As Julie points out, each person is different not only in how they react and process drugs, but also other factors like other medicines and severity of disease. If someone is not able to walk or breath on their own, most people would use a stronger immune suppressant drug because you really want to optomize the chance for reversal of the illness. If someone has pins and needles, which are bothersome, but not life threatening or life-altering, one looks maybe for a “safer” drug that might have less “risk” of problems from immune-suppression on the body. In our clinic, the general rule of thumb is that cyclosporin/CSA is “safer” from an infection or lymphoma point of view than imuran/azathioprin and this is than mycophenylate/MMF/CellCept, but the “effectiveness” as an immunosuppressant goes the other way. Since our clinic takes care of children with immune problems as well as cancers, we often tell that families that you should not always look at the listings on the pamplets about side effects of drugs and worry about POSSIBLE rare future problems–you have to deal with the one you have, which is by itself serious (and probably progressive if not treated smartly). One of the doctors has this little saying–that if all of us look at the side effects listed for aspirin or tylenol on the bottle or pamphlet, we might never take it, but we all probably have and appreciated the good things that it did (helped the headache, for example) without experiencing all or any of the “risks” that are possible. It is important to be informed about risks so that you know what to watch out for and it is important to treat any medicine or herbal medicine as serious and not use them more than necessary, but also to not be afraid to use them smartly when needed.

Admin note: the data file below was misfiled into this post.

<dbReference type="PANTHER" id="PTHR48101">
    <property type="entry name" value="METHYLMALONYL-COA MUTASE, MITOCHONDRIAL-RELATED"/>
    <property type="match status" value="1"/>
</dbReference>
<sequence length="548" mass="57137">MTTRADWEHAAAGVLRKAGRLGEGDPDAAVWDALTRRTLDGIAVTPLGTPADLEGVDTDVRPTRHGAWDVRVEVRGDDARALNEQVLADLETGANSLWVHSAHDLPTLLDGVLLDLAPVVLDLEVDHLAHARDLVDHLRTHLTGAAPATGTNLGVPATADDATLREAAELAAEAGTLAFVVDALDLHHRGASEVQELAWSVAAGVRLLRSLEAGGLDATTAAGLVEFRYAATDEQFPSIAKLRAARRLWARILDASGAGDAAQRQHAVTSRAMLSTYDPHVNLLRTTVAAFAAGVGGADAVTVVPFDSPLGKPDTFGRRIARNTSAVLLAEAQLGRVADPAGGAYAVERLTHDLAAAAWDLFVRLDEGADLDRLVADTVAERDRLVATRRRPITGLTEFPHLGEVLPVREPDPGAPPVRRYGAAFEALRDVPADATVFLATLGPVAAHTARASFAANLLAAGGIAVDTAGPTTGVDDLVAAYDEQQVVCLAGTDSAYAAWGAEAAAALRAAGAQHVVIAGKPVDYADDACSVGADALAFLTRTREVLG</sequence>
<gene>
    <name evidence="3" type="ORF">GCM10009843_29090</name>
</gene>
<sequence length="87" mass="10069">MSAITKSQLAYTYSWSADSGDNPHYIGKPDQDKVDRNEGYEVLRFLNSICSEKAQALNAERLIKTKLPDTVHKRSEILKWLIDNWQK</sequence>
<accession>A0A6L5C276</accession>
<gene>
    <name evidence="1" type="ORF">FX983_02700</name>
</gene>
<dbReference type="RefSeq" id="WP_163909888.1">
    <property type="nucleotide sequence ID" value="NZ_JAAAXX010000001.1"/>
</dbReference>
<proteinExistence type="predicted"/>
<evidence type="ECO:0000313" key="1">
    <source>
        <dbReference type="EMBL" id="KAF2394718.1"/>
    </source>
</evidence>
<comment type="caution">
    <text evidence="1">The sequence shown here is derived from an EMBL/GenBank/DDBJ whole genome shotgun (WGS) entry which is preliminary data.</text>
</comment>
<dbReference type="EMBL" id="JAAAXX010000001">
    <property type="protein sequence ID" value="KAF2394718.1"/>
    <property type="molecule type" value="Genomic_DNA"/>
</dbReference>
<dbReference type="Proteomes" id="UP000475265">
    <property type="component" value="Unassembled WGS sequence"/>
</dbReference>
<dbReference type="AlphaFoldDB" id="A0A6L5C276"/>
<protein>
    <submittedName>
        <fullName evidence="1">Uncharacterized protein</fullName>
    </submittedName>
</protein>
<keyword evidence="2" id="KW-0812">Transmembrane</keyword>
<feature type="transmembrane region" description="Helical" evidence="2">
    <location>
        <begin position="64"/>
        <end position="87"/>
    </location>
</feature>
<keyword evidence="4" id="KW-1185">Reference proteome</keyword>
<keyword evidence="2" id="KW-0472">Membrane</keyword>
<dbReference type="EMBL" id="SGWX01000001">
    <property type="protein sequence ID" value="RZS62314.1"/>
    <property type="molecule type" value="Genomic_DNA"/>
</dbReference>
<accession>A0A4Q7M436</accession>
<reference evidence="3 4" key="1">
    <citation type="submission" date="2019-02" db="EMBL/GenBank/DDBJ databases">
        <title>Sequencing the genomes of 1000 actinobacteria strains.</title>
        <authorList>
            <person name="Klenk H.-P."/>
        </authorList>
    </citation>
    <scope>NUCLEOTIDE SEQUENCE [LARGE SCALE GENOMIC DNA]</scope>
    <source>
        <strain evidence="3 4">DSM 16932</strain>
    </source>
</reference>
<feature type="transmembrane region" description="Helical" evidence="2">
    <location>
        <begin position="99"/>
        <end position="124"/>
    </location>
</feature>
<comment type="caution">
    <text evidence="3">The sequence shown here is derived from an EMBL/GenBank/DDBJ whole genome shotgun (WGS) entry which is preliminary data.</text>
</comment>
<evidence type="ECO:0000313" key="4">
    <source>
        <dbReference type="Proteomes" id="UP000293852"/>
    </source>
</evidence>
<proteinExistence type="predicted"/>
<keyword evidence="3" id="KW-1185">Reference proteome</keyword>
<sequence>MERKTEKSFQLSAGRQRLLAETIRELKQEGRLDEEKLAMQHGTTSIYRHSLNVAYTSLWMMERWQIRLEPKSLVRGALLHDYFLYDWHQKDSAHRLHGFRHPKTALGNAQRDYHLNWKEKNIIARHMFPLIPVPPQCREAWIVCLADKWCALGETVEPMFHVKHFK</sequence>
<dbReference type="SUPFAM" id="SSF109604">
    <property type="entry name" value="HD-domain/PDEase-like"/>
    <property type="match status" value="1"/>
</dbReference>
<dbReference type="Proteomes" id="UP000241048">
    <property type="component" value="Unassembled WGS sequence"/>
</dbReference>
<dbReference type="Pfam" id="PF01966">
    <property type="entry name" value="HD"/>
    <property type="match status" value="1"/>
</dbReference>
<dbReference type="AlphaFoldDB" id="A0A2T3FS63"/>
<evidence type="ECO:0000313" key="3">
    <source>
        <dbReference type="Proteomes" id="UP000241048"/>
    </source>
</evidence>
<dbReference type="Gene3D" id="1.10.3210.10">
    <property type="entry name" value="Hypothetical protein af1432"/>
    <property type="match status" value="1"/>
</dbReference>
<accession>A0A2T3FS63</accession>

WithHope for a Cure of these diseases.
This has been one of my most challenging issues! I have CIDP, not GBS – and I have had poor balance and inability to find myself in space for a number of years. I started to do Pilates to assist in my core strength abuot 2 years ago; this has REALLY helped with my balance.
The other thing is using my eyes alot more; not relying on my brain or perception to try and do things that we tend to think of as automatic – e.g. reaching behind for something that you know is there, and missing, or dropping it.
Walking is still interesting, even down city streets; I tend to trip and fall in the most embarrassing places! Uneven ground – e.g. in the country, etc. is quite difficult!
Take care – the exercises that Deanop recommends would be really helpful.